Unity rushes to clarify price increase plan as game developers fume

Unity rushes to clarify price increase plan as game developers fume

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Unity rushes to clarify price increase plan
as game developers fume.
Unity,
the tech company behind one of the
most popular engines for creating video games,
is scrambling to clarify how a price increase
for its services will work,
after its announcement Tuesday morning broadly infuriated the game
development community.
Why it matters,
the fees,
which Unity said
are essential for funding development of its tech,
left many game makers wondering
if having a hit game through Unity would cost them more money than they could make.
Developers spoke throughout the day of delaying their games to switch to rival Epic Games’
Unreal Engine or other services on X,
the platform formerly known as Twitter.
But by the evening,
Unity exec Mark Whitten was updating axios on the policies,
potentially
diffusing some concerns raised by game creators.
Details,
the new runtime fee announced Tuesday
morning is tied to a player’s installations of a game,
an action that previously didn’t
cost developers anything.
With Unity’s new plan,
developers who use
Unity’s free tier of development services would owe Unity 20 cents per installation
once their game hit thresholds of 200,000
downloads and earn 200,000
dollars in revenue.
Developers paying over 2,000
dollars a year for a Unity Pro plan would have to hit higher
thresholds and would be charged with lower fees.
The new fee system will begin at the
start of 2024.
Yes,
but,
game developers,
rallying on X,
began fuming immediately that any game enjoying a spike in installations due to a big sale,
inclusion in a charity bundle or even just by being included in a popular subscription
service like Microsoft’s Game Pass,
would trigger back-breaking Unity fees.
Stop it,
development studio Innersloth,
makers of the hit Among Us,
tweeted Tuesday evening.
This would harm not only us,
but fellow game studios of all budgets and sizes.
Another studio,
AgroCrab,
called on Unity to reverse its plans,
saying that it feared
that its next game,
set for release to the 25 million subscribers on Game Pass,
could
incur fees that threaten the stability of our business.
The intrigue,
Unity has scrambled to clarify and in one key case alter what it has said
about its policies around the fees.
Zoom in,
after initially telling Axios earlier
Tuesday that a player installing a game,
deleting it and installing it again would result in
multiple fees,
Unity’s Witten told Axios that the company would actually only charge
for an initial installation.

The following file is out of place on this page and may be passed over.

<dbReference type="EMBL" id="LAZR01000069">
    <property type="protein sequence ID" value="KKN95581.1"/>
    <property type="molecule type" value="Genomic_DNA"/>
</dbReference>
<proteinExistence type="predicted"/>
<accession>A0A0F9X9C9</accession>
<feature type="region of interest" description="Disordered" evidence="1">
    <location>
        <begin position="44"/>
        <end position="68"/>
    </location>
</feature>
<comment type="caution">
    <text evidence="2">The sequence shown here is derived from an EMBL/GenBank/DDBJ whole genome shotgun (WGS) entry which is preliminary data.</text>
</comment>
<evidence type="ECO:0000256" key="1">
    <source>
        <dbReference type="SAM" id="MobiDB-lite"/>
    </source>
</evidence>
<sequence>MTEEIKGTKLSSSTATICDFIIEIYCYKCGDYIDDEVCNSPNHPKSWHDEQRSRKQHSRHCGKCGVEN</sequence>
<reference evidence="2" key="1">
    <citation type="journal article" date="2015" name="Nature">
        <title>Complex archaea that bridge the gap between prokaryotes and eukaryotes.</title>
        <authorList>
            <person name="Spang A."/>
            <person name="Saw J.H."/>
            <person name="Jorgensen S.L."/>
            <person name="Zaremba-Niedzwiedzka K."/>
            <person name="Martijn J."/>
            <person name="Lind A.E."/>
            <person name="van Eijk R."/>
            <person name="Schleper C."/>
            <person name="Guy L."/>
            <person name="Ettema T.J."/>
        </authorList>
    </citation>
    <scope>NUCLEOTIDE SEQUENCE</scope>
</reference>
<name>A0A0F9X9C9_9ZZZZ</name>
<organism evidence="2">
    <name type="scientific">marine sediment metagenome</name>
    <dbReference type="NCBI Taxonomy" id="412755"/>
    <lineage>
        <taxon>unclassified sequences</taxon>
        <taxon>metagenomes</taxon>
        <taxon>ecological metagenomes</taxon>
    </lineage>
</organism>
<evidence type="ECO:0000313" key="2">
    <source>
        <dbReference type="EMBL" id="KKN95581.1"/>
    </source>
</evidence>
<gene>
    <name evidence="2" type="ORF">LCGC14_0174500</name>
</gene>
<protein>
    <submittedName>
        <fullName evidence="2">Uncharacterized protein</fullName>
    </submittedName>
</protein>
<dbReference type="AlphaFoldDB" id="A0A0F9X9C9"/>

A spokesperson told Axios that Unity had regrouped to discuss
the issue.
He hoped this would allay fears of install-bombing,
where an angry user could
keep deleting and reinstalling a game to rack up fees to punish a developer.
But an extra fee will be charged if a user installs a game on a second device,
say a
Steam Deck after installing a game on a PC.
Between the lines,
runtime fees will also
not be charged for installations of game demos,
Witten said,
unless the demo is part of a
download that includes the full game,
early access games would be charged for an installation,
he noted.
Games offered for charity or included in charities
will be exempt from the fees.
Unity will provide a way for developers to
inform Unity that their games are being offered that way,
Witten said.
As for Game Pass and other subscription services,
Witten said that developers like AgroCrab
would not be on the hook,
as the fees are charged to distributors,
which in the Game
Pass example would be Microsoft.
Runtime fees will also not be charged for
installations of game demos,
Witten said,
unless the demo is part of a download that
includes the full game,
early access games would be charged for an installation,
he noted.
Of note,
Witten estimates that only about 10% of Unity’s developers will wind up having
to pay any fees,
given the thresholds games need to hit.
What they’re saying,
our core point with this is simply to make sure that we have the
right value exchange so that we can continue to invest in our fundamental mission to make
sure that we can deliver the best tools for people to make great games.
It’s not fun to get a bunch of angry feedback on any particular day.
And I think that that
is us needing to clarify some of these points.
But we’re we’re listening and we will continue
to make sure that we deliver the best that we can.

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